April 3, 2024 | Reading Time: 11 minutes

RFK Jr is the chaos factor

An anti-system candidate in an anti-system era, writes Lee Drutman.

A screenshot from one of Kennedy's YouTube ads.
A screenshot from one of Kennedy's YouTube ads.

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Editor’s note: the following essay, sent only to Editorial Board subscribers, first appeared in Undercurrent Events, Lee’s newsletter about political science. Highly recommended. –JS

Robert F. Kennedy Jr will be a factor in the 2024 presidential election. I shiver to have just typed that statement. Can I really think that?

His support has been hovering around 10 percent for months now. At this point, he is poised for the best third-party performance since Ross Perot won 19 percent of the vote in 1992.

I wrote about Kennedy’s surprising staying power for CNN last week (“RFK Jr. is poised to be a chaos factor in November”). I also discussed Kennedy on CNN (“RFK Jr., Third-Party Candidates, and the Two-Party System”) But here I’ll go into wonkier detail, because that’s what I do here at Undercurrent Events.

Kennedy’s rise is a direct consequence of the two-party doom loop and the collateral damage it is doing on our political system. The threat is not going away, even if Biden somehow wins a second term. 

So … what the Kennedy is going on here?

The simplest explanation is that RFK Jr’s campaign is channeling an anti-system, anti-two party, anti-elite, smash-the-system energy that has grown considerably over the last decade to the point that it can now support a third-party candidate. But as I’ll explain, there’s a little more nuance below the surface.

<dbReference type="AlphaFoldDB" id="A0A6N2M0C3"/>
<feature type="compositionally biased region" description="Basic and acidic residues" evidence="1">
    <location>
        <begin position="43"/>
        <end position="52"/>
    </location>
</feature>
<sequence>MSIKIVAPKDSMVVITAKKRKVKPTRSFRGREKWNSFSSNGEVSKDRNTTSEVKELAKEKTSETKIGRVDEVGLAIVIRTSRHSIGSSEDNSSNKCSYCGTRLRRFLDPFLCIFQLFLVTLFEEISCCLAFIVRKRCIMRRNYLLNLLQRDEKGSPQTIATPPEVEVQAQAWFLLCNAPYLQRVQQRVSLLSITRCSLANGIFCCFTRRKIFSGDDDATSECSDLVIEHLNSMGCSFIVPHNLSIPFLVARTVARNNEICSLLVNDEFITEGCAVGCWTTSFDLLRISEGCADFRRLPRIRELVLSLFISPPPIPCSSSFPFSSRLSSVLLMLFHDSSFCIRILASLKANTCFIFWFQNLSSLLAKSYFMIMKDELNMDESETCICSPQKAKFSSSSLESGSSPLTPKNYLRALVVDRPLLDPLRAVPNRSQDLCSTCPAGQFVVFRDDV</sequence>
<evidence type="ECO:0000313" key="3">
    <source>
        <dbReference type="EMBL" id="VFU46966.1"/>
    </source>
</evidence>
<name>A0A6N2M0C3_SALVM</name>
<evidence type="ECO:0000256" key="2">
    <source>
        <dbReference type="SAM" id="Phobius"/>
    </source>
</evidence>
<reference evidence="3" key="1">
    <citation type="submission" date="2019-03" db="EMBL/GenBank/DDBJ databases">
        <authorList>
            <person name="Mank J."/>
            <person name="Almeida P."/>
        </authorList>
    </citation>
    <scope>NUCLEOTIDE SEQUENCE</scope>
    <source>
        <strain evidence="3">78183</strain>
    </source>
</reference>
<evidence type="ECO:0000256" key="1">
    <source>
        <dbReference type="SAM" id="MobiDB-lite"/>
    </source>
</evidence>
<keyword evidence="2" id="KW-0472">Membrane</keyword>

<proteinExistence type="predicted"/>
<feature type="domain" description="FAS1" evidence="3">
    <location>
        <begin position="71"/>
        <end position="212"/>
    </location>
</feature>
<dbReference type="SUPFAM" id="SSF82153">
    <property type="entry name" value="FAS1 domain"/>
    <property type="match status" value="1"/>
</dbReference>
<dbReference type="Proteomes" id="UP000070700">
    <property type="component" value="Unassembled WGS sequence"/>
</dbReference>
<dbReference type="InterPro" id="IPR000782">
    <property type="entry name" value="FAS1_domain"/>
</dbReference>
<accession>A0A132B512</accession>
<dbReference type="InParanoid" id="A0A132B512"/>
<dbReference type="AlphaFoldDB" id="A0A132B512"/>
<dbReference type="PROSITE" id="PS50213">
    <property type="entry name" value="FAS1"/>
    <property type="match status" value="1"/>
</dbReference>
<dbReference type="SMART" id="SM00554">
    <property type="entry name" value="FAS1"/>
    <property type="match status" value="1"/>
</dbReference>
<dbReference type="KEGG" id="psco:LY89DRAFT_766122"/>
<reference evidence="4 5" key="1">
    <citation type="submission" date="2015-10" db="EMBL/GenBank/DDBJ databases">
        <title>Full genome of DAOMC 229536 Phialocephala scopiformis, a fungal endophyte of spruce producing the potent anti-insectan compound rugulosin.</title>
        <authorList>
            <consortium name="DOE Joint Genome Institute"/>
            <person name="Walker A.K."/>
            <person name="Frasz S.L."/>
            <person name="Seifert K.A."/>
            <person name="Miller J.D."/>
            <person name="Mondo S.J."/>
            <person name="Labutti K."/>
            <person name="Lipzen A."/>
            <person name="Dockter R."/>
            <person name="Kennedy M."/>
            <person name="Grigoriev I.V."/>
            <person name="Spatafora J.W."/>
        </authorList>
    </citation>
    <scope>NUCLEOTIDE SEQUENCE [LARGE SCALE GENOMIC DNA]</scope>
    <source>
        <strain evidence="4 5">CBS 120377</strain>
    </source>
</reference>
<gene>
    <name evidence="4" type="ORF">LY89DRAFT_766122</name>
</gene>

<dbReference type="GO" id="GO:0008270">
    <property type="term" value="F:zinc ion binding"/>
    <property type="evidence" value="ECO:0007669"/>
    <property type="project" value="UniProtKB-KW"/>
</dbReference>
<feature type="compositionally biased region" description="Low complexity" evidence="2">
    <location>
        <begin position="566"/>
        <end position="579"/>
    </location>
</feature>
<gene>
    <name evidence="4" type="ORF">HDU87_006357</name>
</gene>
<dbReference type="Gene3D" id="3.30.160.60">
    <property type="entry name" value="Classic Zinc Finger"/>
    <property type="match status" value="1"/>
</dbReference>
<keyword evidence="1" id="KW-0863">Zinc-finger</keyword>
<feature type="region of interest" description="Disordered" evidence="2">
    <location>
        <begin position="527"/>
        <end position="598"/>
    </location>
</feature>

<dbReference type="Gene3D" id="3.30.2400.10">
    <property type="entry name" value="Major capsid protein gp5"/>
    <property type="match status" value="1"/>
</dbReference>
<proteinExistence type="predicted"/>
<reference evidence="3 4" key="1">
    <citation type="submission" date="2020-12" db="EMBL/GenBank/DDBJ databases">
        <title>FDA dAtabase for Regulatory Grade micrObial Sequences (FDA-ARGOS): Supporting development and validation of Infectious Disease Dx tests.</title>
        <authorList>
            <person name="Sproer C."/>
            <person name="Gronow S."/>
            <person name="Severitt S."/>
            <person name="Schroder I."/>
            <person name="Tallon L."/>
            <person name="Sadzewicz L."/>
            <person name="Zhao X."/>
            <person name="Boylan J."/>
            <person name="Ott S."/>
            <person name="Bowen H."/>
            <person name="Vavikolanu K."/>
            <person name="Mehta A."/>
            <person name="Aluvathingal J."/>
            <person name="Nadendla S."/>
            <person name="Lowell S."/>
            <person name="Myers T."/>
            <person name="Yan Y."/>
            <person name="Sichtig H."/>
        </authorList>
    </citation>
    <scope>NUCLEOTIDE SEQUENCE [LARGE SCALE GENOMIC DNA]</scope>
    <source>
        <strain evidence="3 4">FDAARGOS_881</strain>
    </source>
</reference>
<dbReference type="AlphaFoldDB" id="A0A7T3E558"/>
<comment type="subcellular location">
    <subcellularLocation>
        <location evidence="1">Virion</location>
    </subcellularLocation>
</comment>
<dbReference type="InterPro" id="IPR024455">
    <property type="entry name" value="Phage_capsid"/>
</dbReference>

Let’s start by grounding ourselves in what we know, based on polling. 

What can we learn from polling so far?
Kennedy’s polling support has consistently averaged around 10 percent support for a few months now. 

But that average hides a fair amount of variability. Across polls, his support has bounced around quite a bit. In a three-way, it goes from as low as 6 percent to as high as 22 percent. In a five-way (with Jill Stein and Cornel West), it bounces around from as low as 2 percent to as high as 18 percent

Many of Kennedy’s supporters are disaffected, “low-propensity” voters — that is, citizens who are not super-engaged in politics and typically don’t vote (though may have voted last year in an unusually high-turnout presidential election). They are probably the least likely citizens to respond to pollsters, and thus hard to capture properly. This is the most likely reason why Kennedy’s support changes so much from poll to poll.

This variability makes it hard to predict Kennedy’s likely impact, particularly the burning question: will he take more votes away from Biden or Trump? 

Nonetheless, I’ll offer one rough way to gesture at where he’s drawing support. Real Clear Polling lists 52 general election polls since November with Kennedy. Below I’ve plotted Kennedy’s support on the x-axis, and Trump’s margin of victory on the Y-axis. Each dot represents a single poll. In general, where Kennedy does better, Trump’s margin is greater.

What’s going on here? One possibility is that Kennedy is drawing more from Biden than Trump, which would explain why Trump’s margin of victory is higher when Kennedy’s support is higher.  

Another possibility is that the polls that weight Kennedy supporters more heavily also weight Trump supporters more heavily, so maybe the correlation reflects poll weighting.